What Does All This Mean?
The research is confusing and complex. I recommend that you stay abreast of studies, but don’t dwell on them. It is likely that no conclusive findings will be determined for a number of years. Check with care providers to see what they know about current research studies and take each study with a grain of salt. Large studies, conducted over an extensive periods of time are usually the most reliable.
If a particular study interests you, be sure to check out who is conducting the study. I trust university studies more than projects conducted by companies out to make money, for example. You may also want to find out if any clinical studies are being conducted in your area. Are you or your child with ADHD willing to participate in a study?
Regarding treatment with medication, most experts recommend that the focus of the initial treatment should be to manage BPSD symptoms first and then focus on the ADHD symptoms. This should be done even if the ADHD is longstanding and the BPSD newly diagnosed. This is because the BPSD is the more serious disorder of the two.
One important fact to consider is the question of whether stimulants, which are often prescribed for people diagnosed with ADHD, may exacerbate symptoms of BPSD. Regarding all of the research, this is my biggest concern.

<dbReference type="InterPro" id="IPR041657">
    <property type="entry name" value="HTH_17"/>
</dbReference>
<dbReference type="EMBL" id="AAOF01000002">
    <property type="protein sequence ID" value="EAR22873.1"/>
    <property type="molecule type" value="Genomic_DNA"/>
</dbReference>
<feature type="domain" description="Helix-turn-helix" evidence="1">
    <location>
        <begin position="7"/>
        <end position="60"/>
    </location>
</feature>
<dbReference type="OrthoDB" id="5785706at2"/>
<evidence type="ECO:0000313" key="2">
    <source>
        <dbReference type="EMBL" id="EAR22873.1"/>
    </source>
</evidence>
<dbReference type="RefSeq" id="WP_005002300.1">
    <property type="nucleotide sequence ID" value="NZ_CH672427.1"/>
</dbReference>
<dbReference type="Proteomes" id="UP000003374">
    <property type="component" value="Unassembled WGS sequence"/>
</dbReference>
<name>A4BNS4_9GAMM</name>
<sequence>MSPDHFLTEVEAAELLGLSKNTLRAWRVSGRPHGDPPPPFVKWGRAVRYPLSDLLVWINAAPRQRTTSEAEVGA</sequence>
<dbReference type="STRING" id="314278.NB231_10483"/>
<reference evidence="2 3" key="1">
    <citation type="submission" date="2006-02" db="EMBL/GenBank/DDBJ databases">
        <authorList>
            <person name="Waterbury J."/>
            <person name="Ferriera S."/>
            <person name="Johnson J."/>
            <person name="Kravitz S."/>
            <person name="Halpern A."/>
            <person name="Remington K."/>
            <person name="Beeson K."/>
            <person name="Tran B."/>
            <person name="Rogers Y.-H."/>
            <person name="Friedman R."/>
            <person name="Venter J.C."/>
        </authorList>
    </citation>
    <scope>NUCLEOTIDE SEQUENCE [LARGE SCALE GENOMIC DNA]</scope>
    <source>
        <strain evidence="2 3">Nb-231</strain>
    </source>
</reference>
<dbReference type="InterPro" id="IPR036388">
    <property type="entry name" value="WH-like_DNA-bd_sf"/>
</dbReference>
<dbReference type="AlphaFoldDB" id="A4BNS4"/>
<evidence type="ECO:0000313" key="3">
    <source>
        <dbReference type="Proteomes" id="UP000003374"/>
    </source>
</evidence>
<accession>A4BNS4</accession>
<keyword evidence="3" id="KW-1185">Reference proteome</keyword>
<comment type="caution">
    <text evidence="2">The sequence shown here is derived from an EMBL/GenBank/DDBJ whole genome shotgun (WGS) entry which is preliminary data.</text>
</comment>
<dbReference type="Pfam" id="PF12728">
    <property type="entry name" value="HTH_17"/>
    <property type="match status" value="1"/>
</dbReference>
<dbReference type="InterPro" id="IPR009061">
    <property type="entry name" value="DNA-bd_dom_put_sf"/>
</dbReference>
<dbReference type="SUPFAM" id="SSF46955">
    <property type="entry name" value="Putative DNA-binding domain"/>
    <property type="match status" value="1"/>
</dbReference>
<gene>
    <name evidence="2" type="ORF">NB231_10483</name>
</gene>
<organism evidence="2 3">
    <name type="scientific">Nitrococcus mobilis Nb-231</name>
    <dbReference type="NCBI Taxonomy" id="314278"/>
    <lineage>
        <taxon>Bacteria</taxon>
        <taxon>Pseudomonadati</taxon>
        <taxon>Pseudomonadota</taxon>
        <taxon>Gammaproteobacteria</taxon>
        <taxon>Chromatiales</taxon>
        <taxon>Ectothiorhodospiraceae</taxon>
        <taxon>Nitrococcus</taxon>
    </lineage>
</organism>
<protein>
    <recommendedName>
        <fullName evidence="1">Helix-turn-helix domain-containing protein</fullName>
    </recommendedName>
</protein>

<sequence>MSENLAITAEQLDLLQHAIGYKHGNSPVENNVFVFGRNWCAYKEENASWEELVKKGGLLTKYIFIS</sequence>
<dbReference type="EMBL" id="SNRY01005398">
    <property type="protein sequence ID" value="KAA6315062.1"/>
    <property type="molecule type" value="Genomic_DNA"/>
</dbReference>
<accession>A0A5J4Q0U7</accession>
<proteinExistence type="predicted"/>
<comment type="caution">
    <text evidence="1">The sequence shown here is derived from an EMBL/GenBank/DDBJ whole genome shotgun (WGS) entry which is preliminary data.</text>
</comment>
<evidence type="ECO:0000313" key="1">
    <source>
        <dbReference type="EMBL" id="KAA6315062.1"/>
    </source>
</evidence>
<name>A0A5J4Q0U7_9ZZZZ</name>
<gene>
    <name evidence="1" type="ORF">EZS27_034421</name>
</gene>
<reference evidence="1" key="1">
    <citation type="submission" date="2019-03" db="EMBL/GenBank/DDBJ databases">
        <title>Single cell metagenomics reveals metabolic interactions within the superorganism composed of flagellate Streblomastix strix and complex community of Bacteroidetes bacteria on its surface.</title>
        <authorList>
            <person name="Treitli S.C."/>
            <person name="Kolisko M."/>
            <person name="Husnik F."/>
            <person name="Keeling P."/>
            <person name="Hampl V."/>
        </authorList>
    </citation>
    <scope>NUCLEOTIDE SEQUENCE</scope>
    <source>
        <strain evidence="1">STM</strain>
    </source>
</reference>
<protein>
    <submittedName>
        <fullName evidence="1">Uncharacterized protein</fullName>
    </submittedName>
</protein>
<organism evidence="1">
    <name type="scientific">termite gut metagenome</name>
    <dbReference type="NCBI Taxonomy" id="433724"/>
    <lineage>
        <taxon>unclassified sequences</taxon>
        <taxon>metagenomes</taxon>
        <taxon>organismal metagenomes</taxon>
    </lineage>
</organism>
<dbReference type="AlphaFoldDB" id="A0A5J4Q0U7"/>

The Bottom Line
I am the parent of an adult who has pretty severe ADHD. If I was younger and saw the research linking these two conditions, I think that I would have been scared and worried that my son would develop BPSD, especially during his teen years when I, like every other parent of a teenager, wondered if my child was going to be “ok” as an adult.
At this point, I believe that the best approach is a “wait and see what the research shows” attitude. There is simply not enough conclusive information at this point. Gathering information will likely lead to better understanding and treatment for both conditions eventually. I find that living by the “one day at a time” slogan is sufficient for now.